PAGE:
Published: May 2020
The Executive Summary of this Treatment Improvement Protocol provides an overview on the use of the three Food and Drug Administration-approved medications used to treat opioid use disorder—methadone, naltrexone, and buprenorphine—and the other strategies and services needed to support recovery.
This Treatment Improvement Protocol (TIP) reviews the use of the three Food and Drug Administration (FDA)-approved medications used to treat OUD—methadone, naltrexone, and buprenorphine—and the other strategies and services needed to support recovery for people with OUD.
Published: February 2019
TIP 61 provides behavioral health professionals with practical guidance about Native American history, historical trauma, and critical cultural perspectives in their work with American Indian and Alaska Native clients. The TIP discusses the demographics, social challenges, and behavioral health concerns of Native Americans. It highlights the importance of providers’ cultural awareness, cultural competence, and culture-specific knowledge. The TIP also helps administrators, program managers, and clinical supervisors foster a culturally responsive environment for American Indian and Alaska Native clients. Specific topic areas include workforce development strategies, program and professional development considerations, and culturally responsive policies and procedures.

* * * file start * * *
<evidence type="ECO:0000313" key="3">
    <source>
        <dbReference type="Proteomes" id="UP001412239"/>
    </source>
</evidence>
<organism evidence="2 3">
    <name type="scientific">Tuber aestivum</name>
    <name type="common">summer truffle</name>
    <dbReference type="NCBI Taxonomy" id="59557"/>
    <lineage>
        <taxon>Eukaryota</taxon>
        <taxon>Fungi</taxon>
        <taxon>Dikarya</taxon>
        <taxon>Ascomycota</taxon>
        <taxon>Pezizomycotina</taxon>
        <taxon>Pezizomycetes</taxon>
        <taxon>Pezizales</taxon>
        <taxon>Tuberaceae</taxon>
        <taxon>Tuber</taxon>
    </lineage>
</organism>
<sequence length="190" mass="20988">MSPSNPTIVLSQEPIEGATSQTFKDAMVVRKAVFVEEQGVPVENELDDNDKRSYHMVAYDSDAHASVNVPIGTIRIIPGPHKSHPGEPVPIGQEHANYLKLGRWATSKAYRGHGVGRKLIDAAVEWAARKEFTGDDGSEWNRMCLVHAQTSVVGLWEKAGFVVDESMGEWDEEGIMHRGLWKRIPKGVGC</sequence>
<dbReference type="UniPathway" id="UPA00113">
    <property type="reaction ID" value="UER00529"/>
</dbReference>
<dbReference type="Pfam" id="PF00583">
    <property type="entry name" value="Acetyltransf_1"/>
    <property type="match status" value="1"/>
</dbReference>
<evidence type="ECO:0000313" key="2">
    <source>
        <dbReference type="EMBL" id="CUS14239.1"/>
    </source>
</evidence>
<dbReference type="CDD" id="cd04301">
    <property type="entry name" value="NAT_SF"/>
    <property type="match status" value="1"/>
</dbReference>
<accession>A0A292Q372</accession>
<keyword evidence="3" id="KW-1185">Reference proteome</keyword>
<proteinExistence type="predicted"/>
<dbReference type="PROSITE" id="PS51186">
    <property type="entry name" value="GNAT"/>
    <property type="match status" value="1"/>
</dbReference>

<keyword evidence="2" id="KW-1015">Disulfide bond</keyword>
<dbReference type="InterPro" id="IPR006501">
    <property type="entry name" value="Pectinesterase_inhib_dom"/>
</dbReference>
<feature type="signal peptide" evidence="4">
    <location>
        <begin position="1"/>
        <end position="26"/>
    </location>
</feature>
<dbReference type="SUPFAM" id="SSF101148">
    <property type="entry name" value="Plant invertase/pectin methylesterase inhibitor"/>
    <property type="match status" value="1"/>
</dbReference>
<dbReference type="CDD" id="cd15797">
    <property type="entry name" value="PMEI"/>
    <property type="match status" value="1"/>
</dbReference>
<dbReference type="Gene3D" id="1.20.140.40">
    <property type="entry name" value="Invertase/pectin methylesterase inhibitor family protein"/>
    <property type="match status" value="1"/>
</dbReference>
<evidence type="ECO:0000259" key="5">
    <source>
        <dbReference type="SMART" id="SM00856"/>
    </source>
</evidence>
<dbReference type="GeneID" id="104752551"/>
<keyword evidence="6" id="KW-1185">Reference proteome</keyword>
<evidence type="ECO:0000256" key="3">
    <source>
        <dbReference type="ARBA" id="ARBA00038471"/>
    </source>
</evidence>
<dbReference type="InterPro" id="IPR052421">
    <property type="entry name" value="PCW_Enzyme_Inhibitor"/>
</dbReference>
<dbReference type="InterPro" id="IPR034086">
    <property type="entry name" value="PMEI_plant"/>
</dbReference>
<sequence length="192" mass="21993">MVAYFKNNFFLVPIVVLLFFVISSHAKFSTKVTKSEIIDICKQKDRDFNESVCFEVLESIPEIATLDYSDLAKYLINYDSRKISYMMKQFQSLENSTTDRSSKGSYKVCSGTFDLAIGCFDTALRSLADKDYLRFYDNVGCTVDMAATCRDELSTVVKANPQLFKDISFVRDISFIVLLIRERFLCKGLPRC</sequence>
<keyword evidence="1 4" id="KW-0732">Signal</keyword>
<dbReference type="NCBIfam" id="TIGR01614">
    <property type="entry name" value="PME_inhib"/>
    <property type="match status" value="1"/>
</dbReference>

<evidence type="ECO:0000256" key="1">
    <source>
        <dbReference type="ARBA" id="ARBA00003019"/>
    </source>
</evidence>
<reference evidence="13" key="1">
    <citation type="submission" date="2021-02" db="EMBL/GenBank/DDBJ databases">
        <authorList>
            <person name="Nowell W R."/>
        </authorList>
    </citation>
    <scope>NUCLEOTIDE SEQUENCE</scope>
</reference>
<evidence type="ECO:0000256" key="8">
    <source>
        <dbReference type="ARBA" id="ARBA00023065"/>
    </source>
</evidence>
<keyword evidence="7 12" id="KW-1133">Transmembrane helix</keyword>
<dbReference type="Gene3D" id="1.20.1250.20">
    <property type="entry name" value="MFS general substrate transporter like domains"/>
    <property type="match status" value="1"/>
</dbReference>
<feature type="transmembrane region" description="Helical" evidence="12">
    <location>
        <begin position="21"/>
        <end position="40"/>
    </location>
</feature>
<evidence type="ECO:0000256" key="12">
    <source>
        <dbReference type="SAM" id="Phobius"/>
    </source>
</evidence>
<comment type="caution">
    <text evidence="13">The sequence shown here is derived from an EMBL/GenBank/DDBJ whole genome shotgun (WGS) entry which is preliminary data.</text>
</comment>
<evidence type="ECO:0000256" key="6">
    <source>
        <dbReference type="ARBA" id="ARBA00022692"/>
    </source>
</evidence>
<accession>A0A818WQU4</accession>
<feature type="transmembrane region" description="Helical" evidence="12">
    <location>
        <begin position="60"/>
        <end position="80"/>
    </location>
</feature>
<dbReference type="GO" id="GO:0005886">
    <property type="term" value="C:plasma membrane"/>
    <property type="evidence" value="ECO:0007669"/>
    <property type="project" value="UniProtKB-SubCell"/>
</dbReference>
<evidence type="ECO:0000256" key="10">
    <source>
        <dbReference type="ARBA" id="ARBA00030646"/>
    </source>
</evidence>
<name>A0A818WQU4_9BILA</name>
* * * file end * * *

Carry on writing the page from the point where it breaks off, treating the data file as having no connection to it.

This Executive Summary of TIP 61 presents a high-level overview of approaches and best practices in providing effective, culturally sensitive behavioral health services to American Indian and Alaska Native clients.
This literature review for TIP 61 provides a review of the literature, links to selected abstracts as well as annotated bibliographic entries for resources that had no abstracts available, and a general bibliography.
Published: January 2011
This document examines treatment issues for both adult survivors of child abuse or neglect and adults in treatment who may be abusing or neglecting their own children.
Published: January 2008
This document spotlights the important moment in recovery when an offender who has received substance use disorder treatment while incarcerated is released into the community. It provides those who work in the criminal justice system and in community-based treatment programs with guidelines for ensuring continuity of care for the offender client.
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